Login

Lost your password?
Don't have an account? Sign Up

The F-Word and the Fight against Patriarchy

On June 30, 2020, UMRAN hosted the second U-TALK session. It was carried out using the ZOOM Platform as part of the weekly ritual of carrying out the Cultural programme. ‘U-TALK’ or ‘Umran-Talk’ is a platform that promotes conversations – an understanding, an exchange of ideas, and the development of new perspectives on various issues. The second U-TALK session, ‘The F-word and the Fight Against Patriarchy,’ was led by Nazreen Mussarat Fatima, an undergraduate student studying Sociology at Culcutta University in Kolkata, India.

Nazreen’s talk explored what Feminism actually stands for, its importance in the fight against patriarchy, and why we need to get over our aversion to the F-word. We decided to add a creative dimension to the talk before it started by asking our participants to write two lines defining feminism. This was done to gain insight into the participants’ preconceived notions of the term and how deeply ingrained the misconceptions were.

She began by briefly defining which is a philosophy that stands for equality of social and political rights between men and women. It refers to a social movement or a political ideology that advocates an organized movement for the attainment of such rights for women.She then went on to focus on how the concept of feminism emerged over time and is still evolving. The paradigm of Feminism has changed from time to time with women offering resistance to various practices in different times. She emphasized on the fact that there are various strands of Feminism. The first wave of feminism began in the late 19th century and continued till the early 20th century. It includes Liberal feminism and Marxian Feminism. Liberal Feminists advocate for equal rights of the women in terms of education, property and legal rights like voting rights. The second wave of feminism began from 1960’s onwards with Radical Feminism. Radical Feminists view Patriarchy as the first structure of domination and submission. Central to Patriarchy is violence or physical cruelty. It views family as a root cause of women’s oppression. The second wave feminism also includes Socialist Feminism, which brings together both Radical and Marxist Feminism and views both Patriarchy and Capitalism As a source of women’s oppression. The third wave of feminism saw the rise intersectional feminism which questioned the category of women as one. The focus here was on the social location – class, caste, ethnicity, race etc, and the different experiences of the women belonging to certain groups. In the context of class, it would mean, that upper class women can only stand with the lower class women in her struggle but not speak for them, because of the differences in their experience.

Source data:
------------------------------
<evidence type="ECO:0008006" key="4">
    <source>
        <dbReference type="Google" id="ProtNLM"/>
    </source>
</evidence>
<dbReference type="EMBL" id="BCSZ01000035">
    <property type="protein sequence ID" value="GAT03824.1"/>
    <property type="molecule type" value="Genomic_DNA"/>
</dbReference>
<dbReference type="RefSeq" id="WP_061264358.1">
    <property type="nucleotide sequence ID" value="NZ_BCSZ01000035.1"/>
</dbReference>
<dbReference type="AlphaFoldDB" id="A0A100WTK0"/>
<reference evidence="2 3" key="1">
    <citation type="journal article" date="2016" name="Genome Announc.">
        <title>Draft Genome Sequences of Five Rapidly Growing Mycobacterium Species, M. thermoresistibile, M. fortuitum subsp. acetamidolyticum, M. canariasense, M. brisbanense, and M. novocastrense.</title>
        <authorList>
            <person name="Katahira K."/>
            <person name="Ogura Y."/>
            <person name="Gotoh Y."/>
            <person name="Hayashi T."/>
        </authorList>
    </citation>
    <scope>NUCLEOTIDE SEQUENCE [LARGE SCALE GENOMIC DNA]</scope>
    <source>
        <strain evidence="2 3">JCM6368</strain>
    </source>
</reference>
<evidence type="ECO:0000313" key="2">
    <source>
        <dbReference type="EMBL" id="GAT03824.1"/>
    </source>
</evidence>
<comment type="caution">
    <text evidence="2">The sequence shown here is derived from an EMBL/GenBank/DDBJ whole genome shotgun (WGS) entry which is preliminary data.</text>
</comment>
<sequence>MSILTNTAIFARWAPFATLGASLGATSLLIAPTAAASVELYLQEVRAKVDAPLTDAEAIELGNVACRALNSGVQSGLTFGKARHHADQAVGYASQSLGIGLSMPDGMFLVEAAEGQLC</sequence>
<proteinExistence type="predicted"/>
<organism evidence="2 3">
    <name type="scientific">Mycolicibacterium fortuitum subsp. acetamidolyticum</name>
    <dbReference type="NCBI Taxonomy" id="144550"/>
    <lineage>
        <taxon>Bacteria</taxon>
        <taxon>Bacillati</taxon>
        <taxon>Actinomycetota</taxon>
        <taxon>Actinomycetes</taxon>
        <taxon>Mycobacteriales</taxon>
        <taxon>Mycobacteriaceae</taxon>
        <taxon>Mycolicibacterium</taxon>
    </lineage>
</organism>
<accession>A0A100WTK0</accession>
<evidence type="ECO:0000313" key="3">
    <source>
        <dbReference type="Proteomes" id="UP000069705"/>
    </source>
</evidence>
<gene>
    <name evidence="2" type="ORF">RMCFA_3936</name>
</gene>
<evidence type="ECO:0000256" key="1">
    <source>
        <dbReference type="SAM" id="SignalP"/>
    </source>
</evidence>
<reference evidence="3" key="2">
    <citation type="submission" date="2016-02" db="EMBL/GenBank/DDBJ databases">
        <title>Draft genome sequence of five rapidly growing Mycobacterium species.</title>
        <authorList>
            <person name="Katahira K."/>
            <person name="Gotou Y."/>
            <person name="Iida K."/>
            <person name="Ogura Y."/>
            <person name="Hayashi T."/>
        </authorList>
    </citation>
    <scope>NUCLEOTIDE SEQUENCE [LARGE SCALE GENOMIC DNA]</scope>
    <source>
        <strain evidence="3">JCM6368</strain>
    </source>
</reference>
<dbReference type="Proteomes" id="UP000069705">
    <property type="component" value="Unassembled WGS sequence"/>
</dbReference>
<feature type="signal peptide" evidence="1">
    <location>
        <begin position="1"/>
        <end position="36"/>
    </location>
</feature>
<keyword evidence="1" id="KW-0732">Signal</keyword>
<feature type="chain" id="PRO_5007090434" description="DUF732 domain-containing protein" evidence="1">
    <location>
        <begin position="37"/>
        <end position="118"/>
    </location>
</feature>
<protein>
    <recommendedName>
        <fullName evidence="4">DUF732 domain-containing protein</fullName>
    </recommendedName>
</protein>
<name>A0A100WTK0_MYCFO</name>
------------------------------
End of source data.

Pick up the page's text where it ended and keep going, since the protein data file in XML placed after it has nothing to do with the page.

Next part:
After briefly giving an idea of the various strands of feminism, she went on to provide an understanding of the concept of Patriarchy as provided by Kamla Bhasin which literally means the rule of the father, or the patriarch. It generally refers to male domination, to the power relationships by which men dominate women, and to characterize a system whereby which a women is kept subordinate. She then threw light upon how women face violence throughout their lives from the womb to the tomb. Apart from violence they face discrimination, disregard, insult, control and exploitation on a daily basis.

Female foeticide, which is the abortion of female foetuses after the sex of the foetus is determined through sonography is very common in India. If the female foeticide, the girl child she is killed after she is born which is called Female Infanticide or the deliberate killing of newborn female children. As the child grows up, she is always more vulnerable in to physical violence, incest, sexual violence within her family. Differences in food, education – A girl is less likely to be sent to an English medium school.Even in the classroom, a boy is more likely to be encouraged than a girl. In most households, women and girls of the family eat after the men and boys. The girl socialized in such an atmosphere usually has the tendency to inculcate similar attitudes and in turn socialize her own children in similar submissive way. Boy and Girl interaction is schools are not spontaneous they are mediated by notions of shame, modesty and fear and for boys, aggression and awkwardness. Women are always encouraged to go for soft disciplines – Education, English, Fine and applied arts Women prefer to stay out of male dominated fields because somehow, achievement is equated with aggressiveness and masculinity. They fear they might become less feminine.